Your next Samsung Galaxy phone could let you talk to satellites from your flying car

Samsung is working on satellite connectivity that goes beyond Apple's iPhone 14 offering

Samsung Galaxy S23 Ultra in green
(Image credit: Future / Mike Lowe)

One of the features absent from the Samsung Galaxy S23 was the ability to communicate with satellites – a feature some people thought Samsung might add after Apple brought satellite-based emergency calling to the iPhone 14

It now seems that Samsung phones getting satellite connections are a case of "when", not "if": a new report says that Samsung is working on bringing satellite communications to its Exynos chips, and we already know that Qualcomm is bringing satellite connectivity to its Snapdragons later this year.

Samsung doesn't currently put Exynos silicon in the Samsung Galaxy Phones – it's switched solely to Snapdragons – but as both its own silicon and Qualcomm's will offer satellite features we should see those features in future models.

So what has Samsung been working on?

What Samsung is saying about satellites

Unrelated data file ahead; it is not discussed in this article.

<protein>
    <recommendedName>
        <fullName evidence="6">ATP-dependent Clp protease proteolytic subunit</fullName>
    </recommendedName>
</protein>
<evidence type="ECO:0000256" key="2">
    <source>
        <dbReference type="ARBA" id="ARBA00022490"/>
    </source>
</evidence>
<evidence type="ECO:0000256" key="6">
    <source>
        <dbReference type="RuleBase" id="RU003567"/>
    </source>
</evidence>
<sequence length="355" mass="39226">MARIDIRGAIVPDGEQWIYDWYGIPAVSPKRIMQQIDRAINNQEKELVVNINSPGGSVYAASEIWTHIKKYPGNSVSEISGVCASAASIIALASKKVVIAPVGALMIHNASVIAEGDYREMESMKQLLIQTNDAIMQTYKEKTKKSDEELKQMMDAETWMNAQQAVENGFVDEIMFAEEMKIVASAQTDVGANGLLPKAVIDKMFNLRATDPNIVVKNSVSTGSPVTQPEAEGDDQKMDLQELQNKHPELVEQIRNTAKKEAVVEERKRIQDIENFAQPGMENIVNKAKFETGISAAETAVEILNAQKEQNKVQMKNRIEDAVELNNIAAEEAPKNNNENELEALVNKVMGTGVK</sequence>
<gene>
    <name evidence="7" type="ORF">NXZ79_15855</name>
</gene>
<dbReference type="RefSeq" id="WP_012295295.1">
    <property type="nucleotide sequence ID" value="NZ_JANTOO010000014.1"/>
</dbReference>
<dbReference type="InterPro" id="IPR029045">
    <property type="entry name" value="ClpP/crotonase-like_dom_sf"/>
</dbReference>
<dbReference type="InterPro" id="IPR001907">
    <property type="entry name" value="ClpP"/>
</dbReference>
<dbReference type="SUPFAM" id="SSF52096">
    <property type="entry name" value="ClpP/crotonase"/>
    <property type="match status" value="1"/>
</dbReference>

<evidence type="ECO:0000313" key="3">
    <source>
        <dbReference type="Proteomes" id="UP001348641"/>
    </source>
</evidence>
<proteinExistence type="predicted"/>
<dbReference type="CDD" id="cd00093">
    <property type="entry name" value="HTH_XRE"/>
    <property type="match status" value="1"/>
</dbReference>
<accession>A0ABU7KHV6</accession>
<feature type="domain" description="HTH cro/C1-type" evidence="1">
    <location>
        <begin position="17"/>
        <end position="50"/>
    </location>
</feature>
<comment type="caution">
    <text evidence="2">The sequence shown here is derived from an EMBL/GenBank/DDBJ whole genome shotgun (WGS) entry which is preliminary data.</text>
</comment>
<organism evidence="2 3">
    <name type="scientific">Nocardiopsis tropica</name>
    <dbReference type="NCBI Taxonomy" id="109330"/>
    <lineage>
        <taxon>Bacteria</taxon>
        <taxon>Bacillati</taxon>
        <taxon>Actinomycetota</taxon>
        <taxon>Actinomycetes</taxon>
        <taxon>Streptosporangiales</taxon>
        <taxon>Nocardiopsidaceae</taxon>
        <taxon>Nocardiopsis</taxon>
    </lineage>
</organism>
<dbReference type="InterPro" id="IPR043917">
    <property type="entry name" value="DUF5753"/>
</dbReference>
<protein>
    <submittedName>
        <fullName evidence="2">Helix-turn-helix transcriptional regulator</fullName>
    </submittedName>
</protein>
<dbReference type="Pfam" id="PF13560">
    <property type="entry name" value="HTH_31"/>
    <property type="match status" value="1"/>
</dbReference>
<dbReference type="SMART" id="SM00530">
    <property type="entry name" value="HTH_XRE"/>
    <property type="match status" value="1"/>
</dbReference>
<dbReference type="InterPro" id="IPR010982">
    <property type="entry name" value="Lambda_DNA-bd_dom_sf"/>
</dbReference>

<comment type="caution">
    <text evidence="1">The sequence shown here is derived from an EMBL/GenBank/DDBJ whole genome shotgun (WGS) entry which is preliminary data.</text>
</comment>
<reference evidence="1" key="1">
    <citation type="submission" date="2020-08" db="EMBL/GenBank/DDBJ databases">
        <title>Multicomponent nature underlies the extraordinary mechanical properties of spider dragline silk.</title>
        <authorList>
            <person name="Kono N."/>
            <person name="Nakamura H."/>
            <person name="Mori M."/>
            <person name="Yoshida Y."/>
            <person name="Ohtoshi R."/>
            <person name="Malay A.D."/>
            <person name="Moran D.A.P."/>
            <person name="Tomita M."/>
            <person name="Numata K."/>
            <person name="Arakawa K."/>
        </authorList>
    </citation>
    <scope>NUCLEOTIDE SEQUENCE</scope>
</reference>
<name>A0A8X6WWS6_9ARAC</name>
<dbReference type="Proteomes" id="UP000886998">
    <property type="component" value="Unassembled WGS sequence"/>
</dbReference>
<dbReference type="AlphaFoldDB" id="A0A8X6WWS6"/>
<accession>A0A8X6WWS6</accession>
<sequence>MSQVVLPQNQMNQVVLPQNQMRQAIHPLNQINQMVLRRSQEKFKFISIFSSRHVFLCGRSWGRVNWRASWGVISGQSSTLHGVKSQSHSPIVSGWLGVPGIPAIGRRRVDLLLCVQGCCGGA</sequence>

Samsung has announced its development of a 5G NTN – Non-Terrestrial Network – technology that delivers two-way communications between satellites and smartphones. According to Samsung, it's " paving the way for the 6G-driven Internet of Everything (IoE) era" and will help power "future urban air mobility (UAM) such as unmanned aircraft and flying cars."

The idea is simple: by communicating with satellites, you can get network coverage in places that normal mobile signals can't reach, provided your phone can see the sky. Samsung's version means that phones will not need a high-powered antenna for such communications, which will be able to deliver voice and data; even when you're far from a cellular base station, you'll get "two way text messaging as well as high definition image and video sharing".

Clearly all of this isn't going to be in the Samsung Galaxy S24. But it's quite possible that the emergency SOS option will be, bringing Samsung's flagships in line with Apple's. As for the flying cars, they'll probably take a bit longer to arrive.

Carrie Marshall

Writer, musician and broadcaster Carrie Marshall has been covering technology since 1998 and is particularly interested in how tech can help us live our best lives. Her CV is a who’s who of magazines, newspapers, websites and radio programmes ranging from T3, Techradar and MacFormat to the BBC, Sunday Post and People’s Friend. Carrie has written more than a dozen books, ghost-wrote two more and co-wrote seven more books and a Radio 2 documentary series. When she’s not scribbling, she’s the singer in Glaswegian rock band HAVR (